California summer days bring hot and dry conditions. This type of sizzling weather affects your horses’ hooves. As always, focus on adequate nutrition, plenty of water, exercise, and supplementation with electrolytes when necessary. And, make sure that hooves are exposed to moisture.
Any time the hoof does not have routine contact with water, contraction becomes a risk. The frog, bulb and white line, which contain large amounts of water, can dry out quickly. The drying of these structures results in:
Loss of elasticity and resilience in the hoof
The loss of optimal hoof shape as a result of shrinkage
The loss of the hoof’s ability to serve as a “shock absorber”
Open spaces where healthy tissues once were, enabling the invasion of bacteria, fungus, and parasites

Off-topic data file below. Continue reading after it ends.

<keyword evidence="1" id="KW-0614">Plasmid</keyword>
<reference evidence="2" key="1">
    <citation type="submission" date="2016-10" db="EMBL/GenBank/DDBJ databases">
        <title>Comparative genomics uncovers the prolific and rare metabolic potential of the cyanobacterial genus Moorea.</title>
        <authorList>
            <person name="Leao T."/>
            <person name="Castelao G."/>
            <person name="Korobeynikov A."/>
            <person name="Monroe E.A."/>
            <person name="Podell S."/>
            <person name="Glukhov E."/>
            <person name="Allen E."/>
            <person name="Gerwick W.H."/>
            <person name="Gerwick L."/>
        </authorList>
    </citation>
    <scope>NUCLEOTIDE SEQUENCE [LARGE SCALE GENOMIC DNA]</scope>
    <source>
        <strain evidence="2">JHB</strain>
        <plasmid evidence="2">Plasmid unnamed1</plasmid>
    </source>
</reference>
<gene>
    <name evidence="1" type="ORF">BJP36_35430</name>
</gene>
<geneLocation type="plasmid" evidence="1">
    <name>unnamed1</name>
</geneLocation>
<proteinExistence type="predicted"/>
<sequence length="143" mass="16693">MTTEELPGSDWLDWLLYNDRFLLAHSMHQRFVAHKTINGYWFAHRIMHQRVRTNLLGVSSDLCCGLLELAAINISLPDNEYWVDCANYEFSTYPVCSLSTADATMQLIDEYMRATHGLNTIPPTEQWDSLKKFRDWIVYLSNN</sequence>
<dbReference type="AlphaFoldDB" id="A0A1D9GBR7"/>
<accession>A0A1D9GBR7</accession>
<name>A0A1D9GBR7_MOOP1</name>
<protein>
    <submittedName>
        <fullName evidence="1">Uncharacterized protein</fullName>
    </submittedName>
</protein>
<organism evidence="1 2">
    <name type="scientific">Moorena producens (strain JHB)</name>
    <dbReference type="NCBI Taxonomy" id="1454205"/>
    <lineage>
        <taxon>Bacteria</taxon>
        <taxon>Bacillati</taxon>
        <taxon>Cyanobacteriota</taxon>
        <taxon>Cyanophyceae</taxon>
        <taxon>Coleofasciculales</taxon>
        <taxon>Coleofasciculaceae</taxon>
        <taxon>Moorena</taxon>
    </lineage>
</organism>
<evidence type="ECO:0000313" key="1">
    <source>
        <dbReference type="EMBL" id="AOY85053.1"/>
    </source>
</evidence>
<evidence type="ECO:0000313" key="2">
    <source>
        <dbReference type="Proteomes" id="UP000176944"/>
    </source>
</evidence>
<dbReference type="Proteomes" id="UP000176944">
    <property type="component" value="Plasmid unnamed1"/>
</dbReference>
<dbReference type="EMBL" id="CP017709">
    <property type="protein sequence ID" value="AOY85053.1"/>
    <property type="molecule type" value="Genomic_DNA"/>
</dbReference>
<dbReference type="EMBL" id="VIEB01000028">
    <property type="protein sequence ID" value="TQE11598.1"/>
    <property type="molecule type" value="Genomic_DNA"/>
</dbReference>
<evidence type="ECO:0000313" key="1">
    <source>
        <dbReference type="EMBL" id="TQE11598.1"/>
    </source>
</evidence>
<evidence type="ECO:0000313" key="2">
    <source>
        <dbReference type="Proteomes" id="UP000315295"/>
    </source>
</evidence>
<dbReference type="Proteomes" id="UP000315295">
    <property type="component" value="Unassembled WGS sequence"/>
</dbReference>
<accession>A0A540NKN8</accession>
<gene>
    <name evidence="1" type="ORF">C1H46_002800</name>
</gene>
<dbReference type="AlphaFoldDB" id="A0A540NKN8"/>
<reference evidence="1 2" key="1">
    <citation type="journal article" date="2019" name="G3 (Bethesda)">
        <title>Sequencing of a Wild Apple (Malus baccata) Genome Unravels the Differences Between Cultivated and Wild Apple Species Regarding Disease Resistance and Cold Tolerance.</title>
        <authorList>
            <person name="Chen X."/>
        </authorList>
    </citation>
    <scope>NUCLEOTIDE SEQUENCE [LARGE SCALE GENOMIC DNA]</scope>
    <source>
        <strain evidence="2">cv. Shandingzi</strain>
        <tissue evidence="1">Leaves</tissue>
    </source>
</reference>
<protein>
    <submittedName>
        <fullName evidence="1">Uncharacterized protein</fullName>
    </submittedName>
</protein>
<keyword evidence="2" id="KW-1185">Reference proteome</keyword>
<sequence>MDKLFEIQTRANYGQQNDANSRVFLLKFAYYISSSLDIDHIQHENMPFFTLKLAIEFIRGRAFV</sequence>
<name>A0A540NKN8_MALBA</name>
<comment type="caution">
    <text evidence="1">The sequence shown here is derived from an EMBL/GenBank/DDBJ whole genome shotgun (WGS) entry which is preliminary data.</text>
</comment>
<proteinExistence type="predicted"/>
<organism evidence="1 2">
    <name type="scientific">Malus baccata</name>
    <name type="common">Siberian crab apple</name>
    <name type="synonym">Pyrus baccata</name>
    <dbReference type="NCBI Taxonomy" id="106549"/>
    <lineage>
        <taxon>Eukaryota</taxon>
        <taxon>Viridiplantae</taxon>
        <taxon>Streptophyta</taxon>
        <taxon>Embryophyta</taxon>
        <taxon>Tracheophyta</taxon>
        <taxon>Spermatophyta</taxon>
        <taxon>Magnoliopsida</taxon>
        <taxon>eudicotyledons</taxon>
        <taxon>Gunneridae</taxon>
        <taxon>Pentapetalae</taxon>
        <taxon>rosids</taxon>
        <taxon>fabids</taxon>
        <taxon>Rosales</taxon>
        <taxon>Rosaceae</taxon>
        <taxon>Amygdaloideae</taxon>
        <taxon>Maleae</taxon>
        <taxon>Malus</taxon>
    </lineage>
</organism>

Chips and cracks becoming more prominent due to the loss of elasticity and structure.
Many horse owners try to treat dry hooves with a paint-on dressing. It is important to
recognize that no topical application will take the place of the natural moisture of water.
There are some simple steps you can take during very dry conditions that will help keep your horse’s hooves adequately hydrated:
When filling or cleaning water tanks, leave some standing water on the ground.
When hosing your horse to cool him, do so in an area where water can collect around his feet.
Allow hooves to be exposed to water past the coronet band every day during dry seasons.
Regular trimming schedule as recommend by your farrier or trimmer to keep feet balanced.